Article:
Just because a business does not make any money, does not mean that the stock will go down. For example, although Amazon.com made losses for many years after listing, if you had bought and held the shares since 1999, you would have made a fortune. But the harsh reality is that very many loss making companies burn through all their cash and go bankrupt.
So should Bluestone Resources (CVE:BSR) shareholders be worried about its cash burn? For the purpose of this article, we'll define cash burn as the amount of cash the company is spending each year to fund its growth (also called its negative free cash flow). Let's start with an examination of the business's cash, relative to its cash burn.
Does Bluestone Resources Have A Long Cash Runway?
A company's cash runway is the amount of time it would take to burn through its cash reserves at its current cash burn rate. When Bluestone Resources last reported its balance sheet in June 2019, it had zero debt and cash worth US$12m. Importantly, its cash burn was US$21m over the trailing twelve months. So it had a cash runway of approximately 7 months from June 2019. Notably, analysts forecast that Bluestone Resources will break even (at a free cash flow level) in about 3 years. Essentially, that means the company will either reduce its cash burn, or else require more cash. Depicted below, you can see how its cash holdings have changed over time.
How Is Bluestone Resources's Cash Burn Changing Over Time?
Bluestone Resources didn't record any revenue over the last year, indicating that it's an early stage company still developing its business. So while we can't look to sales to understand growth, we can look at how the cash burn is changing to understand how expenditure is trending over time. Over the last year its cash burn actually increased by 30%, which suggests that management are increasing investment in future growth, but not too quickly. That's not necessarily a bad thing, but investors should be mindful of the fact that will shorten the cash runway. While the past is always worth studying, it is the future that matters most of all. For that reason, it makes a lot of sense to take a look at our analyst forecasts for the company.
How Hard Would It Be For Bluestone Resources To Raise More Cash For Growth?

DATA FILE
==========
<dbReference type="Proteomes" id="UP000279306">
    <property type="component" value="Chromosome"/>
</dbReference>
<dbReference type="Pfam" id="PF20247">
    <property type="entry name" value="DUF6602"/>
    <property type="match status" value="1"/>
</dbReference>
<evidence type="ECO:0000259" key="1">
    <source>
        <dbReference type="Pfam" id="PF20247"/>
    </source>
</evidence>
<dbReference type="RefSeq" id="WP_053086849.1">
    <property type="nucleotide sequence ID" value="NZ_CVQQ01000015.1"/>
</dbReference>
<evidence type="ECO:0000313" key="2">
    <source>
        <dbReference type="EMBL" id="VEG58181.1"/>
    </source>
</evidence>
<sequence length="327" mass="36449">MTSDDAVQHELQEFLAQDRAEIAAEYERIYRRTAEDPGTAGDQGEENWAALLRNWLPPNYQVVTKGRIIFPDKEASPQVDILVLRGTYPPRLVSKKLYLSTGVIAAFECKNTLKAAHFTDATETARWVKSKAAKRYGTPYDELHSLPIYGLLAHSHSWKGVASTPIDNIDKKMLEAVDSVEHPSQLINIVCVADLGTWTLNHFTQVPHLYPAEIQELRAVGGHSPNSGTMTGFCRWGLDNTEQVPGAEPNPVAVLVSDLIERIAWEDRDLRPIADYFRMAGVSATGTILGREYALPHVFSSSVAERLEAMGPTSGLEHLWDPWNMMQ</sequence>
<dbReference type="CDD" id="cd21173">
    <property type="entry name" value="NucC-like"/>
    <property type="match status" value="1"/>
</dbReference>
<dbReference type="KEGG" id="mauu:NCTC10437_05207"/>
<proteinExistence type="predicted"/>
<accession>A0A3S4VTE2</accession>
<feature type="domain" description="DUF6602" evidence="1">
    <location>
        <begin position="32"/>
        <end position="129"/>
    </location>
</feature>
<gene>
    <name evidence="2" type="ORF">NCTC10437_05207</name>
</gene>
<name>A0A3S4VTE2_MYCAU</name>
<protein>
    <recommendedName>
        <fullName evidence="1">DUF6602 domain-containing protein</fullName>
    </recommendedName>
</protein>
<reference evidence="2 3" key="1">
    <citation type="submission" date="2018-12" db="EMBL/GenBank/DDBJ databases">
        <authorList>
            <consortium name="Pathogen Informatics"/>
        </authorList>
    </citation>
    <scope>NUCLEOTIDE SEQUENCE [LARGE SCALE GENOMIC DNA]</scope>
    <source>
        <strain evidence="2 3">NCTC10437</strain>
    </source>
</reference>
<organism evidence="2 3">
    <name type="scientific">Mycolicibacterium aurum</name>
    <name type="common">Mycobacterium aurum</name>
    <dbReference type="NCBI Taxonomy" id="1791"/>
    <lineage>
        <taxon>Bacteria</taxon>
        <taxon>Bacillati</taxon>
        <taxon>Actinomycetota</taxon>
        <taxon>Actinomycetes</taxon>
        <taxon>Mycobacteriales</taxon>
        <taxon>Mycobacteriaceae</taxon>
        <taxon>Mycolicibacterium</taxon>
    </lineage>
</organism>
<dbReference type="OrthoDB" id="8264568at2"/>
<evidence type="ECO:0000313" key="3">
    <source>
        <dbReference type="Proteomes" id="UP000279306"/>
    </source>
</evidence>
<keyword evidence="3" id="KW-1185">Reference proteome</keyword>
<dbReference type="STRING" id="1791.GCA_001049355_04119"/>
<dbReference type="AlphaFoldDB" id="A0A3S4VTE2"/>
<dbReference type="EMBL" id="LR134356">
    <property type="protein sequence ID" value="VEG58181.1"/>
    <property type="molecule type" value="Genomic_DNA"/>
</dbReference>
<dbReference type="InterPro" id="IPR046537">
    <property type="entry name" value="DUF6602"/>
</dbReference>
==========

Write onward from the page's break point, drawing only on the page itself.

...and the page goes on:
Given its cash burn trajectory, Bluestone Resources shareholders should already be thinking about how easy it might be for it to raise further cash in the future. Issuing new shares, or taking on debt, are the most common ways for a listed company to raise more money for its business. Commonly, a business will sell new shares in itself to raise cash to drive growth. By comparing a company's annual cash burn to its total market capitalisation, we can estimate roughly how many shares it would have to issue in order to run the company for another year (at the same burn rate).
Bluestone Resources has a market capitalisation of CA$88m and burnt through US$21m last year, which is 32% of the company's market value. That's fairly notable cash burn, so if the company had to sell shares to cover the cost of another year's operations, shareholders would suffer some costly dilution.
How Risky Is Bluestone Resources's Cash Burn Situation?
We must admit that we don't think Bluestone Resources is in a very strong position, when it comes to its cash burn. Although we can understand if some shareholders find its increasing cash burn acceptable, we can't ignore the fact that we consider its cash runway to be downright troublesome. One real positive is that analysts are forecasting that the company will reach breakeven. After looking at that range of measures, we think shareholders should be extremely attentive to how the company is using its cash, as the cash burn makes us uncomfortable. While it's important to consider hard data like the metrics discussed above, many investors would also be interested to note that Bluestone Resources insiders have been trading shares in the company. Click here to find out if they have been buying or selling.
Of course Bluestone Resources may not be the best stock to buy. So you may wish to see this free collection of companies boasting high return on equity, or this list of stocks that insiders are buying.
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If you spot an error that warrants correction, please contact the editor at email@example.com. This article by Simply Wall St is general in nature. It does not constitute a recommendation to buy or sell any stock, and does not take account of your objectives, or your financial situation. Simply Wall St has no position in the stocks mentioned. Thank you for reading.